a writer's life

Two things the demons taught me


January and February? Gah! What are they for other than self-flagellation? With festivities just a liver-scarring memory,  the nights long, and the days hatefully grey… I usually use the first part of the year to brood like Milton’s Satan on the vast abyss of my shortcomings. But this year I did something different. I tidied up.

It started with a giant Kim Jong-un eraser. Looking into its plump orange face I decided that the Supreme Leader represented an opportunity to chuck out the half dozen age-hardened erasers I’d hoarded. This was just the beginning. Soon I began to see each item of clutter as a decision I’d not yet made, and a ruthless mood fell on me. I gave bags of clothes and shoes to charity, methodically I decluttered my office, weeded papers from files, organised my computer and took dozens of books to charity shops. I even employed a friend to come and lift up the floorboards and sort a joist problem out. For a few weeks there, there was nothing I couldn’t do. The result is the feeling of having a clean desk, but much magnified.  There are gaps in my seven bookcases for new books, and new ideas, and I can pretty much put my hand on anything I need. Win!

* * *

Last winter, on a train to work, I was tutting over the ‘brand values’ of a new product I had to do some advertising work on. Millions of pounds had been spent on the product, but the generically aspirational abstract nouns pretending to be values were laughable.

Shortly before this, Lorraine, my headteacher wife, had been refining her school’s values too. So it was inevitable that I ask myself this question: what do I stand for? And, then: what are the values of Brand Kenny?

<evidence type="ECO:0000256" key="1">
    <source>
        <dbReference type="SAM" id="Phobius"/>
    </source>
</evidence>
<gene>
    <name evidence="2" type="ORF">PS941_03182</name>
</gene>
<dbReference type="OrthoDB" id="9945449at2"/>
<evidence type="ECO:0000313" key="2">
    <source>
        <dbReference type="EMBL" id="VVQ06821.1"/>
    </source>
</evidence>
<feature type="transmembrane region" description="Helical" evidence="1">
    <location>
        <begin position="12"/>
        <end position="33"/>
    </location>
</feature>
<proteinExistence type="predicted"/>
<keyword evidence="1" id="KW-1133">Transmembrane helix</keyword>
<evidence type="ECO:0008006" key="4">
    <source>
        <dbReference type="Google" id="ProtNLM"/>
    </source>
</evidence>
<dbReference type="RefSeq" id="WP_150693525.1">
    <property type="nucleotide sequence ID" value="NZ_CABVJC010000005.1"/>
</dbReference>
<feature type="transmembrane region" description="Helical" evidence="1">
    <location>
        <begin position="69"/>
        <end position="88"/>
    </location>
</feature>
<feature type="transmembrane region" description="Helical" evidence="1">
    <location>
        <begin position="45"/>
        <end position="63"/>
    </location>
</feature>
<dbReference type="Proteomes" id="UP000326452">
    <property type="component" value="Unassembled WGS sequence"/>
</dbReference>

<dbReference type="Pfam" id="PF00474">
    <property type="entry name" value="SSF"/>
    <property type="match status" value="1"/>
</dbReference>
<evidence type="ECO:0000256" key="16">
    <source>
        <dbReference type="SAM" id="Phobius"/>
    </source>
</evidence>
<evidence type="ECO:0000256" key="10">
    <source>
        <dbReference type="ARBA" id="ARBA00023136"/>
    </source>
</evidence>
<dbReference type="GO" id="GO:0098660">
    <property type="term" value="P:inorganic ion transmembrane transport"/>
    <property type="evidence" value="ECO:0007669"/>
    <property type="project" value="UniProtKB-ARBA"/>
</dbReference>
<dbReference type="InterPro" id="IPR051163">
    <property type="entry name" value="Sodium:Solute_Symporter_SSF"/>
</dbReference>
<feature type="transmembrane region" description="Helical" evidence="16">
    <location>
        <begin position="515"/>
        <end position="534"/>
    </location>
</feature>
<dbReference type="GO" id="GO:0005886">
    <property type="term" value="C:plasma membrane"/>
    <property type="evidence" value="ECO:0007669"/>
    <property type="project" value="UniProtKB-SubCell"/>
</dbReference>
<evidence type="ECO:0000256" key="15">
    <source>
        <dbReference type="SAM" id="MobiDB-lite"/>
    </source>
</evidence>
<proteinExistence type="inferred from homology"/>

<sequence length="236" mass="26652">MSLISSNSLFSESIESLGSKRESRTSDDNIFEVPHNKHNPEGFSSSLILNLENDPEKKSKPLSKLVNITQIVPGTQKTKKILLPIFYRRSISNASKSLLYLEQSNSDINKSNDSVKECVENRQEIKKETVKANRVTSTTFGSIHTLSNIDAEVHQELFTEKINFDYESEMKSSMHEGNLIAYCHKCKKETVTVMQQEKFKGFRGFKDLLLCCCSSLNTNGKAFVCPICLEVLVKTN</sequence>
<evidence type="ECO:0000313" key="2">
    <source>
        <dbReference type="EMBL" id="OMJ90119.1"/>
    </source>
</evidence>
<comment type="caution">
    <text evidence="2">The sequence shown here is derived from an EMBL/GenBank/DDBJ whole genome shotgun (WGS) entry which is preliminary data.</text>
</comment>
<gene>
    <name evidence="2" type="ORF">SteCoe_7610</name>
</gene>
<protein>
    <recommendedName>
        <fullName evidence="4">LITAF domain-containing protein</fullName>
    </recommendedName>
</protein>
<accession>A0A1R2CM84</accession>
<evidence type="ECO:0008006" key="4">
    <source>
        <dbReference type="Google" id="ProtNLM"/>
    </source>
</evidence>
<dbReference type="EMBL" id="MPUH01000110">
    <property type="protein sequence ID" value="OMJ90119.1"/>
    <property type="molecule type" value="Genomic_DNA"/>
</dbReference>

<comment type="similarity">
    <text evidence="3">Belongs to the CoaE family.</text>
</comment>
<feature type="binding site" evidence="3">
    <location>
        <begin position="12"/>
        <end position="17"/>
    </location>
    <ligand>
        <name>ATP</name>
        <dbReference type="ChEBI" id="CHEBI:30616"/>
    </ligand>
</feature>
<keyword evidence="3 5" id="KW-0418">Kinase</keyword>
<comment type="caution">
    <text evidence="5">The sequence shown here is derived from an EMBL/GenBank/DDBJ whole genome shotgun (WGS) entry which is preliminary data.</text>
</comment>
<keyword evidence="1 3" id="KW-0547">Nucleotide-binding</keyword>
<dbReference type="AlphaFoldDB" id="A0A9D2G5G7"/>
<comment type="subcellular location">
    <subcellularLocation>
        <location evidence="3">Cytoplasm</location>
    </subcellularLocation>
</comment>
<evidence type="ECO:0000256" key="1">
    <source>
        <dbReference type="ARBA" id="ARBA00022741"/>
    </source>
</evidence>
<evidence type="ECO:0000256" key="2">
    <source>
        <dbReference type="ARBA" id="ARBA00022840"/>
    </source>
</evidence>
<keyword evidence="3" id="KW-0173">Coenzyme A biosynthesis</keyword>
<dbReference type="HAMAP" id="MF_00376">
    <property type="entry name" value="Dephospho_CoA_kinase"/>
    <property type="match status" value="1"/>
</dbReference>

Rattling back and forth to London I had plenty of opportunity to consider what my values should be. Since then I have asked several people what they thought their values were. It is well worth thinking about for yourself. Here are mine:

  1. Creativity – As this is how I make a living, a life without being creative would be unthinkable. But I have met people with Creative in their job title, who are far from creative. I may live my life doing creative work, but am I living my life creatively? Even though I work in advertising, and write poems, plays and so on, there is always room to apply the creative thinking to other areas of your life.
  2. Courage – Life may not always call for heroism,  but there are always opportunities for moments of micro-courage. Having experienced bouts of extreme anxiety, I know that just leaving the house can be an act of extraordinary courage for some. While I was thinking about these values I was planning to take a play to Edinburgh. There were a thousand reasons not to, of course, but deciding to be brave is exhilarating. Even such tiny moments of courage can be life affirming.
  3. Compassion – Wanting to write something to give others comfort drove me to write my children’s novel, currently languishing in slush piles. But I have worked with charities since my teens and done some gritty stuff, as a researcher talking to people with mesothelioma with Nancy Tait, to campaigning against Racism in Children’s literature, to making TV adverts for humanitarian or health organisations such as this experience in Chad.  Compassion is important because, as a writer, life can be very inward looking. Goaded by January and February demons, I realise that compassion can also extend to yourself too. For me, compassion also contains the notion of empathy, and without empathy it is impossible to write convincingly.

But can these abstract nouns, Creativity, Courage and Compassion really change anything practical?

I think the answer is that they can, if you want them to.

Every time I make a new to-do list (on a fresh A4 page of my yellow lined notebook in blue ink) I write Creativity, Courage and Compassion at the top of the page. Having listed the things that must be done, I ask myself what if any of these tasks has anything to do with my values. If not, I ask myself why I am doing them. I’m increasingly relying on my values as a way of prioritising what I do, and working out why I am doing it.

Try it. You might like it. So… What do you stand for?








By Peter Kenny

I lead a double life. Identity #1. A writer of poems, comedy plays, dark fiction and the odd libretto. Identity #2: A marketing outlier, working with London creative agencies and my own clients as a copywriter and creative consultant.

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